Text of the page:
In my late teens and in my 20s, I read book after book. I always had a book in my purse or backpack, sometimes two, just in case I had even a few minutes to myself, whether I was on the subway, the LIRR, the El, or the Metro, or waiting to meet a friend at a cafe or a street corner. When I was working, I protected my lunch hours so that I could skip out to a deli or a cafe to read a book while gulping down my lunch. And I always picked a place where I had no risk of running into someone from my office who might want to chit chat and cut into my valuable time.
I plowed through about a book or two a week. I didn't necessarily read for pleasure, even though I often enjoyed them very much. I also didn't read to escape, as some of my friends did. I read out of desperation. I thought these books could show me how to live my life -- or more precisely, how not to screw up. Mostly, by way of example, by illustrating how others lived theirs -- and what they did right or didn't. I read in search of instruction manuals.
I also read out of fear. Our family moved from Korea to the US when I was eight. During our first few years here, I was often struck by the differences between our way of living and those who lived here. Also, by the different way we saw things. And how some of them failed to understand us -- and yet had no idea how limited their perspective was. As I grew older -- and became more "Americanized" and identified less with the Korean way of being -- I started to fear turning into one of those people, those who only knew their way of living and understood so little of others'. Books punctured through my own protected bubble and opened windows into other, much larger worlds.
I often read the same books twice. First a quick read - more than a skim but still a passive take, and then once I got the big picture, back to page one to digest more carefully, thoroughly. I sometimes underlined the sentences that resonated with me. Often those sentences had nothing to do with the main theme of the book, but to me they were little nuggets of truth that felt truer because somebody else had written them down. And after I finished, I neatly lined up the books on my bookshelf, as proof of my growth and improvement.
I often gravitated towards literature and memoirs. For memoirs, usually those written by someone on the outside, whether African American, Jewish-American, or some kind of survivor, and everything I could find by Asian-Americans. At the end of those books, those writers felt like personal friends, with whom I'd had intimate conversations.
I am not an extravagant person, but with books, I did not limit myself. I grabbed whatever caught my eye, often purchasing a pile of books at a time. I had every intention of reading them all, even though I usually ran out of time before another pile of books caught my attention. As a result, I have more unread books than read, especially since after reading, I immediately donate books I feel do not merit shelf space.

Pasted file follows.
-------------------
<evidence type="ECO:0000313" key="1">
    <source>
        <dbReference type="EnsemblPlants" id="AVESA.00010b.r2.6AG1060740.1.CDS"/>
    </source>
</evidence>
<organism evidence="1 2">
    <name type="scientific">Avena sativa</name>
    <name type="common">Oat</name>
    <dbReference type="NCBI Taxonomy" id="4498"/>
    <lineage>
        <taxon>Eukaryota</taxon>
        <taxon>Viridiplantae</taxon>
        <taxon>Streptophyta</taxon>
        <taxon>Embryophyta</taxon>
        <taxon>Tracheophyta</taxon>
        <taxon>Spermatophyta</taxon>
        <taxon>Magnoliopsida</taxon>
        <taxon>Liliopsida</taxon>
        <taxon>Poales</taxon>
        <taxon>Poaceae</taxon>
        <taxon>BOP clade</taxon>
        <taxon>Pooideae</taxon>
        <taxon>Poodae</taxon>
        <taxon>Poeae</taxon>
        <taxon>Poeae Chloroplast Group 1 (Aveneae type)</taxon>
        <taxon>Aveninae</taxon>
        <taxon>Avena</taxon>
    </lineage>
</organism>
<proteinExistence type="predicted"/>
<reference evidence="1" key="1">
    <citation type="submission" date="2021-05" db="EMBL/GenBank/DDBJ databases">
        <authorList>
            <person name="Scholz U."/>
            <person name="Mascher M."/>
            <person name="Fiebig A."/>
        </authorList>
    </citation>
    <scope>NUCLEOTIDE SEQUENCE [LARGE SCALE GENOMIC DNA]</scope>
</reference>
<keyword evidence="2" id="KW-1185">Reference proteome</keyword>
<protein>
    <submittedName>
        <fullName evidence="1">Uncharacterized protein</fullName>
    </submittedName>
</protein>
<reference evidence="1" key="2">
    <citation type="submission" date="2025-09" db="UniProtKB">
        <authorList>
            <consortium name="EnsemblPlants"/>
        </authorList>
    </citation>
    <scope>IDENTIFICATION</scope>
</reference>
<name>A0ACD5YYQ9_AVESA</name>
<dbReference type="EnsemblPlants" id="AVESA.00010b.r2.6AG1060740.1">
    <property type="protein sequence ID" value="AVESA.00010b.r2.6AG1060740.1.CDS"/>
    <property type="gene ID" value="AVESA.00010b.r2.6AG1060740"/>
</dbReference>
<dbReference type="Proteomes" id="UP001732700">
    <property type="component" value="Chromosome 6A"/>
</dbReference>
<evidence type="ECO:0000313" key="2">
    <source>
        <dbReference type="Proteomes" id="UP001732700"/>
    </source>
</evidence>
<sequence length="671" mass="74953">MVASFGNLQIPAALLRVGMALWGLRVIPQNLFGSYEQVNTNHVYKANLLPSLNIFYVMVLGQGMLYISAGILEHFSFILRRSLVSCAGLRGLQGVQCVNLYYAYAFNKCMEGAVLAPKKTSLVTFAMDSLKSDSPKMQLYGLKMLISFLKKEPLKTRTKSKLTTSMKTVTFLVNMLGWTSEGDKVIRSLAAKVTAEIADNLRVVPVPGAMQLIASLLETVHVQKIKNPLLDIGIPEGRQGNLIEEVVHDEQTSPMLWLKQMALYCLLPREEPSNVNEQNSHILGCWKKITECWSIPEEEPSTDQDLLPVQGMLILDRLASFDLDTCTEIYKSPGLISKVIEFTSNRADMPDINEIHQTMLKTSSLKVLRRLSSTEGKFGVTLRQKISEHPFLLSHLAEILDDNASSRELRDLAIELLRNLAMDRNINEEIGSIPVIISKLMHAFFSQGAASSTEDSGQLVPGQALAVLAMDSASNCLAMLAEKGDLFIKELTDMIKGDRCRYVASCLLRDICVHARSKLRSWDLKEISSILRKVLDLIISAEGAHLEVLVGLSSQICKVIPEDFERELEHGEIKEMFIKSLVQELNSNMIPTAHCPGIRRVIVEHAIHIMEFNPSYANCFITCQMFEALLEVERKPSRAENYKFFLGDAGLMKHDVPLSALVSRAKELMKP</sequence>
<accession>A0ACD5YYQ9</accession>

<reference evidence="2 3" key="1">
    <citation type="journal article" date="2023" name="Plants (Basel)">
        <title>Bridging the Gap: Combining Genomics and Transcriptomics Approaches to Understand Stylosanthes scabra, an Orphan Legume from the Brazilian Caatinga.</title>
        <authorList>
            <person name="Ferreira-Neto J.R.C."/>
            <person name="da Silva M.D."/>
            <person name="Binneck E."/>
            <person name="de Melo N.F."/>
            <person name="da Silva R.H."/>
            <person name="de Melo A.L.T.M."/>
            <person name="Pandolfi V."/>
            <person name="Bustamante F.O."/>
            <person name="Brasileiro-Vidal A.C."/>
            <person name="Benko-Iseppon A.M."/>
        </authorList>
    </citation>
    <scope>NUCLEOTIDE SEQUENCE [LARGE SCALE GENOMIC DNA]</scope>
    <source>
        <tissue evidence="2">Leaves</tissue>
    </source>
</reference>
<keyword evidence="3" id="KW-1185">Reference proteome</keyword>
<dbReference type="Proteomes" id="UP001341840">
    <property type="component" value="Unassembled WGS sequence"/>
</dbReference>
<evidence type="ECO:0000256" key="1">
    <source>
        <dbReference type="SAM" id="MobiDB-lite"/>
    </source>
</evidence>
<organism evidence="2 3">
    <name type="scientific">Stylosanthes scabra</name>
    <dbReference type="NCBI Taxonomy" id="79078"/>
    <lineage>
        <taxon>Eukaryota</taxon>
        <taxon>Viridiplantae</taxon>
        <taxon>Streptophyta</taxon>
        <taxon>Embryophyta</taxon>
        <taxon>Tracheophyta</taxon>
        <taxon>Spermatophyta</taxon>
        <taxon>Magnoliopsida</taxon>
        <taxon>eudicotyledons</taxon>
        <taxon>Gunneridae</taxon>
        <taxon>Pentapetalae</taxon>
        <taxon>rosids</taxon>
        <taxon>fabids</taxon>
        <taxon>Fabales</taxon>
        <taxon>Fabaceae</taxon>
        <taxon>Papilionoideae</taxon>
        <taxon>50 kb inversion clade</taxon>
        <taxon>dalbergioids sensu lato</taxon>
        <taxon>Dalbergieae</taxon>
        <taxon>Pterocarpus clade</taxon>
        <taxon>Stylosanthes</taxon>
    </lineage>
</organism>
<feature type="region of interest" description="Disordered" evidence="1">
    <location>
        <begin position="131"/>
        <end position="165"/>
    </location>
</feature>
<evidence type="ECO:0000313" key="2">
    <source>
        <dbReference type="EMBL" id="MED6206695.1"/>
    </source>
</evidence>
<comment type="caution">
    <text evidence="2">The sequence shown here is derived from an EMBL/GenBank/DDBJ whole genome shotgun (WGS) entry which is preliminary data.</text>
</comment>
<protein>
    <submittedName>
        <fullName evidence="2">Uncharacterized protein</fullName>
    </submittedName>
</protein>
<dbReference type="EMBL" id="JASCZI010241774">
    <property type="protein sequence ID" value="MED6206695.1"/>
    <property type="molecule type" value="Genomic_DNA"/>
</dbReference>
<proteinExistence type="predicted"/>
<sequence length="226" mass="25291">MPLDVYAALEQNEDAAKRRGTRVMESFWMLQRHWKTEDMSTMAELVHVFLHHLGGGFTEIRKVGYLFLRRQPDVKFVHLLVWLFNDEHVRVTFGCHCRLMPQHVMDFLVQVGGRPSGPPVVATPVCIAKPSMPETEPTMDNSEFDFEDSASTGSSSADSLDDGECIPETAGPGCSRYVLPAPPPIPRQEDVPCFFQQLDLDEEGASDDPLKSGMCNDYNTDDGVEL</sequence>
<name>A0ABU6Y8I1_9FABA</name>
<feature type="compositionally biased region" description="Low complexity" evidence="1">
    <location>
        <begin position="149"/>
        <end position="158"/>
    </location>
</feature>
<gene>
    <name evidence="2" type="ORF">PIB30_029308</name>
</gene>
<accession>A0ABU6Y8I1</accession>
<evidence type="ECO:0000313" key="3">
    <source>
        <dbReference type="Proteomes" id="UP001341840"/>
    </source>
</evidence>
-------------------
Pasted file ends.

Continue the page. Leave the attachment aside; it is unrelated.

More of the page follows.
When we moved to San Diego a couple of years ago, we did not unpack most of our belongings since we were not sure whether we would stay here for good. When we finally decided to stay, we still did not unpack since we are currently in a rental and plan to buy a house. During that time, my books have been trapped in boxes. A couple of times, I have gone through some of those boxes looking for one or two particular books that stuck in my head -- although it would been easier simply to check it out from the library or order a new copy from Amazon. But most of the time, they have remained in their boxes, marked "S's books - Read" or "S's books - Unread." The other day, I had a moment of panic fearing that they are all growing moldy.
I recently caught up with a friend from my first job out of college. She asked me what I've been reading -- and I found myself reporting that I had read less than three or four books in the last several years. What an awful record. But I feel less desperate about reading these days. Perhaps because I don't assume others know more than I do, although they often do. And perhaps because I am getting set in my ways.
But I still miss my books. And I miss having time to read. Jeff called me a "book hugger" the other day, just because I forbid him from dog-earing my books and cringe when a book is bent at the spine. I teach my children not to step on books, just the way we were taught. And I want to instill in them a love of learning, because I believe that to be the most important tool we have for finding our way in the world. But I don't think there is much for me to do, because they were born with an innate curiosity, an eagerness to learn.
I look forward to the day when I can sit with my children, each of us with our own age appropriate books in hand. But for now, reading is a group activity. We huddle together on the couch next to a big pile of board books, my face pressed against their warm, soft cheeks, our eyes locked on the hungry little caterpillar.